When Marvel wanted to update their characters with modern origins and new takes on old troupes, they created the Ultimate line. They had four main titles; Ultimate Spider-Man, Ultimate X-Men, Ultimate Fantastic Four and The Ultimates. Crossovers were done in miniseries separate from their main series and were few and far between. So, as a new reader, I could read all about the Ultimate universe with only four titles and if I chose to not read a book, I wouldn’t be lost reading the ones I liked (which is good considering how off the shipping schedule was for some of those titles).
With the New 52, there are fifty-two books to read. Fifty-two! I’ve read half and I still feel lost most of the time. Every title has had some weird crossover, some series take place five years in the past while others take place in the present. I can’t read just one Justice League book, I have to read all of them. I went from enjoying two Green Lantern to having to read four and one I wouldn’t unless I didn’t want to be lost. Even with fifty-two titles, they still decide to cancel titles that show promise because of low sales. I don’t think they understand the concept of spreading themselves too thin.
When the Ultimate line was setup, Marvel didn’t cancel their other titles. So, if you didn’t like the Ultimate version of Spider-Man, it was okay because the regular Spider-Man still existed. You didn’t have to deal with the Ultimate universe if you didn’t want to, it was your choice.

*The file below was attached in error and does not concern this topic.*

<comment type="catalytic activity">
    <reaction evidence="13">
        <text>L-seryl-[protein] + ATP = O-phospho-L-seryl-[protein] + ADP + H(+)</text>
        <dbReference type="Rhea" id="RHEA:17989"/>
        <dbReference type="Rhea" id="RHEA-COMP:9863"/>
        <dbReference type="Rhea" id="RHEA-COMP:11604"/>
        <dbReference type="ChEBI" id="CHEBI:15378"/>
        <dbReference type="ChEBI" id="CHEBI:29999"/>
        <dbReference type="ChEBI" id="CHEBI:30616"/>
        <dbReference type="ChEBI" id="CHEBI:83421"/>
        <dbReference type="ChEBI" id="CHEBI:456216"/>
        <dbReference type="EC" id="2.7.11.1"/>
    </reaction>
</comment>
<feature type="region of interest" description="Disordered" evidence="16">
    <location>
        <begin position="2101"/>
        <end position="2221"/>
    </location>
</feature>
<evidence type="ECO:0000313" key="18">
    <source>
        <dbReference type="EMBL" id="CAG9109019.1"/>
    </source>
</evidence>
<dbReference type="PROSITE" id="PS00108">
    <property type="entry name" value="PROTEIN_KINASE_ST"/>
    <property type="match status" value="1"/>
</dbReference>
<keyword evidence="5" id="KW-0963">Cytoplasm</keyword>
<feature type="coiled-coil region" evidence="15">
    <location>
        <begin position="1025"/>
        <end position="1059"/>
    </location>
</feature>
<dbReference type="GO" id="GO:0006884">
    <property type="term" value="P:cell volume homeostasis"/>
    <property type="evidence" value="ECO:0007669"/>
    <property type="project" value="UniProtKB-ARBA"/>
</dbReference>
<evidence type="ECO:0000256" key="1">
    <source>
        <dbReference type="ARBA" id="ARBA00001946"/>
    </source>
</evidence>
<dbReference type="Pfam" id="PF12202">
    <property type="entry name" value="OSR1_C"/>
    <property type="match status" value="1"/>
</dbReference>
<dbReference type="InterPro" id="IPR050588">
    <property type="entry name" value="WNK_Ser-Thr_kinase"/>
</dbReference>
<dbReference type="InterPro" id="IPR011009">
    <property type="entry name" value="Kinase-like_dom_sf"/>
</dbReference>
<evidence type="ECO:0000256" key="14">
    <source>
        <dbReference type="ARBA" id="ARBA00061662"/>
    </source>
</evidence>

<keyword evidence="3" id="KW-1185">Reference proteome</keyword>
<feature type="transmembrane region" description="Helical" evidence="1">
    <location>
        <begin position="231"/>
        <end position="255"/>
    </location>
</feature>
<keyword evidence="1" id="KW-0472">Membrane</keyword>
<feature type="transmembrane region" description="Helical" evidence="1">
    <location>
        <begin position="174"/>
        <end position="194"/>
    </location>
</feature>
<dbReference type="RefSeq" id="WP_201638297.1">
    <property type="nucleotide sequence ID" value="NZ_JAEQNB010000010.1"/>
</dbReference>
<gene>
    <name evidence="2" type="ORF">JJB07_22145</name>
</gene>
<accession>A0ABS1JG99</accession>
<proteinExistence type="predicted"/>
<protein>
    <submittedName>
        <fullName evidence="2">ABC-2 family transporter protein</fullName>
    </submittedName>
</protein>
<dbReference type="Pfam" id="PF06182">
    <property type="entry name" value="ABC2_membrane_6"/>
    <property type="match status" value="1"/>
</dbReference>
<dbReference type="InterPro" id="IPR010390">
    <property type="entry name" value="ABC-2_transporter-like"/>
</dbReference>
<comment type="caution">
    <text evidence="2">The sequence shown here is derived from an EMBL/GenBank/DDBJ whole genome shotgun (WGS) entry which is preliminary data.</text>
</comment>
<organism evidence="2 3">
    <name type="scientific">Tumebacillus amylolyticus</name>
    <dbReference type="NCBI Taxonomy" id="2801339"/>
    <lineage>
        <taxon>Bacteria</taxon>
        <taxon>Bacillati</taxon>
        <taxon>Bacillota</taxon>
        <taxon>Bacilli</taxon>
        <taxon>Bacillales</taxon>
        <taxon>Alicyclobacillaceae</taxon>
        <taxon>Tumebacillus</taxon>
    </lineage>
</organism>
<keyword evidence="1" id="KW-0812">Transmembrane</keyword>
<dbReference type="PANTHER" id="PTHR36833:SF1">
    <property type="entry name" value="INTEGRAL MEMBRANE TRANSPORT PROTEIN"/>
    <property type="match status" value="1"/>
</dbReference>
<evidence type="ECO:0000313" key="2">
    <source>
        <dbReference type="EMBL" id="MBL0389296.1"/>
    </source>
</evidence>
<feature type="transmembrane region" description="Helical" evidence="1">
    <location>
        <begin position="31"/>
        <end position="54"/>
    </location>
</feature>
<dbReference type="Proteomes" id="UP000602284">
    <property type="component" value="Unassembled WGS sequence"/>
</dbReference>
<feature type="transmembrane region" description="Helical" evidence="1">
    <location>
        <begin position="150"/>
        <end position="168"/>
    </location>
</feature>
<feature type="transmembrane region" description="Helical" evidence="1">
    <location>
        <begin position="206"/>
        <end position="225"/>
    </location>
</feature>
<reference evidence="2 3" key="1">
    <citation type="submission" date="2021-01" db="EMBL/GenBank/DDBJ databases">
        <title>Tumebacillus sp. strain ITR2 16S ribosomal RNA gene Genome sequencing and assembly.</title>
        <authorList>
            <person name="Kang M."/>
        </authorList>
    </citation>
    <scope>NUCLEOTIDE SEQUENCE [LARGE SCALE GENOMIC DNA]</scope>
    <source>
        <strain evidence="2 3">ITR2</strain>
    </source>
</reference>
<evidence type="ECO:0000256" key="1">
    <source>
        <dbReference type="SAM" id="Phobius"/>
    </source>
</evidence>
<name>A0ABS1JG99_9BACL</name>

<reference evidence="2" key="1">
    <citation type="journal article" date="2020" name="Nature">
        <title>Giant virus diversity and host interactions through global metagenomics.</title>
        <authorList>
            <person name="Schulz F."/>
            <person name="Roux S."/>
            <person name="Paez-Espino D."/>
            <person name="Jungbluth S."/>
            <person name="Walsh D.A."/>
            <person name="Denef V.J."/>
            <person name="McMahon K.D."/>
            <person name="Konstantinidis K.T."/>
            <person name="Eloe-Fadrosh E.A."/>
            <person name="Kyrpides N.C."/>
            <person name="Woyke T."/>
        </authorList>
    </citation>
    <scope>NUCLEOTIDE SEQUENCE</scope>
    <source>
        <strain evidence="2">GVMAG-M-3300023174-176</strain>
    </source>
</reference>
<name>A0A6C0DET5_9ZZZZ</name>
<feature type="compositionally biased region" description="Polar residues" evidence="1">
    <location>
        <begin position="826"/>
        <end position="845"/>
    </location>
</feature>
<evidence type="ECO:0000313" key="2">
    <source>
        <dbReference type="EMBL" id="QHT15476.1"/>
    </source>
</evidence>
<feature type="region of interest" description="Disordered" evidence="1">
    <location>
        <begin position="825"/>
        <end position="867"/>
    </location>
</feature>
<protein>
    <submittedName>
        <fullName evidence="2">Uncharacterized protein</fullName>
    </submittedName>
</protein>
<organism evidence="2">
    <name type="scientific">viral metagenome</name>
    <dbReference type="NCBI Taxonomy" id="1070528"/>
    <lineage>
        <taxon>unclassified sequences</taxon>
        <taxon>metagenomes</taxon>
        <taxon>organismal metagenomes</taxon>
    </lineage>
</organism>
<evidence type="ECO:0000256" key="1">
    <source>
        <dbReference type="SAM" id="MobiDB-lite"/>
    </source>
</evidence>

With the New 52, if I don’t like this new version of Wonder Woman or Harley Quinn or Martian Manhunter, it’s too bad because that’s my only choice with these characters.
That leads to a huge problem. With the New 52, a lot of titles read like What If? takes of the characters. Justice League of America is really just the New 52 answer to The Authority or The Ultimates, except those titles weren’t the main canon of a line. A lot of the DC universe feels like material that could have been a miniseries or one-shot take, but it’s the real (fake) universe. Before, when DC had multiple realities, they could have just had a few of these weird titles over at Earth Insert Number Here, but they decided to streamline the universe into one. They did this to keep confusion to a minimum but I’ve already mentioned how that went.
Again, maybe this is all about taste. I don’t want my Justice League comics to feel like Watchmen or Supreme Power, I don’t want Wonder Woman to feel like a Vertigo title unless I have an alternative take. I don’t want Harley Quinn or Starfire or Catwoman to exemplify everything that’s wrong with most female superheroes.
There’s something to be said here about acting bold and doing new things, but there’s something else to be said about throwing away everything, including things that worked. It’s almost like DC was ashamed of everything that came before but overly proud and confident over their new ideas. Marvel is always ‘soft rebooting’ their characters, giving them new takes while keeping their history intact (or retconning it without removing everything along the way).
I guess you could say DC doesn’t doing anything small or subtle, and it’s up to you to decide if that’s a good or bad thing.